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People v. White

MAY 26, 1967.




Appeal from the Circuit Court of Cook County, Criminal Division; the Hon. NATHAN M. COHEN, Judge, presiding. Affirmed.


In a jury trial, defendant was convicted of an attempt to commit murder and was sentenced to a term of 17 to 20 years. On appeal defendant contends "that the Court forced counsel upon the defendant and thereby denied defendant counsel of his choice and allowing one to represent the defendant who was not appointed and not of record."

The record shows that the indictment was returned January 11, 1965. Defendant was arraigned on January 18, 1965, at which time he was represented by Bellows, Bellows and Magidson. On March 9, the Bellows firm was granted leave to withdraw, and an order was entered appointing the Public Defender of Cook County as counsel for the defendant. On April 5, 1965, the Public Defender was given leave to withdraw, and Richard Hall, a Chicago Bar Association attorney, was appointed, and he filed his appearance on that date. On April 20, 1965, a motion was made by "Charlotte Adelman and Richard Hall," as attorneys for defendant, to advance and reset the case for trial and for a bill of particulars. On June 4, 1965, a subpoena duces tecum against O.W. Wilson, Superintendent of Police, was issued on a motion of Richard W. Hall.

On June 8, the court denied defendant's motion to dismiss his counsel and ordered that the cause be "Held on Call day to day." On June 14, the court ordered that the "Behavior Clinic of the Circuit Court of Cook County" examine the defendant as to his mental condition. On June 22, 1965, a motion to dismiss counsel was made, and in denying the motion the court said, "I regard Mr. Hall as a highly competent attorney. He has practiced in this court before. He is exceptionally diligent. He is able. Your motion to discharge him was made at the very moment you were about to go to trial. It is not made in good faith in the opinion of this Court. . . . At this time, the cause having been held on call from day to day, commencing yesterday and we are ready for trial, and you stated that you do not want to be represented by Mr. Hall and Miss Adelman, so you have your choice to proceed as your own counsel, if you wish, or to continue with them as your counsel in view of the diligent effort they have been expending in your behalf, or to represent yourself with their advice as your counsel. What is your choice, Mr. White?", to which defendant replied, "I have no choice. I am not going to represent myself, and Mr. Hall, and his associate aren't going to represent me because they are not of my choice, and I don't want them representing me." The court further remarked, "You have had three different sets of counsel in this case." After further colloquy between the court, defendant and Mr. Hall, the court directed that the trial proceed and the selection of a jury commenced. After voir dire examination of several prospective jurors, defendant interrupted and told the veniremen that Mr. Hall was not his attorney. The court, after a discussion with defendant, dismissed the venire and proceeded with a new venire, and the trial proceeded to a verdict.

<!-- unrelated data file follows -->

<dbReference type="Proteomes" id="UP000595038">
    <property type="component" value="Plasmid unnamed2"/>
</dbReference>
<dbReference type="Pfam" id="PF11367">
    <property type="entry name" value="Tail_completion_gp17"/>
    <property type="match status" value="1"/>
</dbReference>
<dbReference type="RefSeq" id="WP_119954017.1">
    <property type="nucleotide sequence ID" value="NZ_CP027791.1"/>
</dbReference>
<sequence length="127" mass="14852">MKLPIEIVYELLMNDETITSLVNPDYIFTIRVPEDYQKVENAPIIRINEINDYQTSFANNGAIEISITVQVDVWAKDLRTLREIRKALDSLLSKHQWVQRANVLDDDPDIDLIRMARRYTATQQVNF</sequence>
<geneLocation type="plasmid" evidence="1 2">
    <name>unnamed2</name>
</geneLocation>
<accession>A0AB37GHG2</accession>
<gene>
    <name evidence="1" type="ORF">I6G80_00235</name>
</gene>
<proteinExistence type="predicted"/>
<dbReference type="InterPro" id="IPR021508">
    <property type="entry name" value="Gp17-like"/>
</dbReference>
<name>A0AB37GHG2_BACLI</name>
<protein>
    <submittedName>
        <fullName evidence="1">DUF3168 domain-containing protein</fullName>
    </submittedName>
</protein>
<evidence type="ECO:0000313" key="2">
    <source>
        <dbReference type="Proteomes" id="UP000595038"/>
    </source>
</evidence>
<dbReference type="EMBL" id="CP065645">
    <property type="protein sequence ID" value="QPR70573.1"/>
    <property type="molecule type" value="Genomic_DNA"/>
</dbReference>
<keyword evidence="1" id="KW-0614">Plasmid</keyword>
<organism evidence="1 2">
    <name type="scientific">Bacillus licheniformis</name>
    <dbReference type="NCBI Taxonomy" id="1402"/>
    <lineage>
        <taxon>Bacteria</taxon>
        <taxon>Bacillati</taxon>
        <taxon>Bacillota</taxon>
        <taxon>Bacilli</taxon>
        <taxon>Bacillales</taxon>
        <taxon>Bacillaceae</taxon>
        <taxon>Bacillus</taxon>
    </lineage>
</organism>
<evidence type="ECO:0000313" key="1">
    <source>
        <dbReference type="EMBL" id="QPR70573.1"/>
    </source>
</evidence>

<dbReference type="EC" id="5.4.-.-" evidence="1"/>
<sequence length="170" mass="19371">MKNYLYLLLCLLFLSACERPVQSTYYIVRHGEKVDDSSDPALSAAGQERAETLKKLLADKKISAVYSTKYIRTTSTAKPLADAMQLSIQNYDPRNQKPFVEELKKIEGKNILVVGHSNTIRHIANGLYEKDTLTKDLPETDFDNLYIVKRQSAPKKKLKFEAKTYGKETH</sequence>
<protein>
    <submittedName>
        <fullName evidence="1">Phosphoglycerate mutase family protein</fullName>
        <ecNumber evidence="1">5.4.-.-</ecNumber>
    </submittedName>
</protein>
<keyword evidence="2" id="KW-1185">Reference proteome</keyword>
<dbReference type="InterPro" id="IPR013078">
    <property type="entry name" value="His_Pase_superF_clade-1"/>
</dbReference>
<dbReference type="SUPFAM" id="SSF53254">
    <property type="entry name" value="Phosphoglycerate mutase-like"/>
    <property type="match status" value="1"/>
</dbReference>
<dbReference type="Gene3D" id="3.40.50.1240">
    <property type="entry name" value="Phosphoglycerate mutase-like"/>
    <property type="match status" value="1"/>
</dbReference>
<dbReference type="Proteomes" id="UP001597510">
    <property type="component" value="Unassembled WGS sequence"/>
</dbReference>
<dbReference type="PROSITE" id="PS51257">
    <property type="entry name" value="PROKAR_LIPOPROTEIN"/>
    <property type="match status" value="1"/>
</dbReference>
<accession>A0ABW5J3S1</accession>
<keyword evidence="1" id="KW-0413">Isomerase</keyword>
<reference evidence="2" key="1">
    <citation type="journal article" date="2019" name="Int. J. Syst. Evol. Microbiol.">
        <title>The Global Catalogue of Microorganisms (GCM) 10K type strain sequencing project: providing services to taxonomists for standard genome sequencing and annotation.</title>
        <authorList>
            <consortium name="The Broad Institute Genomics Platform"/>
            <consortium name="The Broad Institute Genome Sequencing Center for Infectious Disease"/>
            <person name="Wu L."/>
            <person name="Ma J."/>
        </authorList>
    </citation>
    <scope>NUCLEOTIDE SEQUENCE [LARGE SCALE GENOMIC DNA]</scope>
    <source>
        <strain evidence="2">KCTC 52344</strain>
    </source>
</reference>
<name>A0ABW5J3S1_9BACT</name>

During the trial, defendant's wife was called as a witness for the State, and while she was being examined, the defendant stated, "I would like to let the jury know that they are forcing my wife into this. She does not want to testify against me and they are forcing her." The court declared a recess, and the attorney for the defendant made a motion for a mistrial, which the court denied stating, "I warned the defendant the other day if he tried any stunts to disrupt this trial to obstruct justice that he would be punished," after which the court sentenced defendant to a year in the County Jail for direct contempt.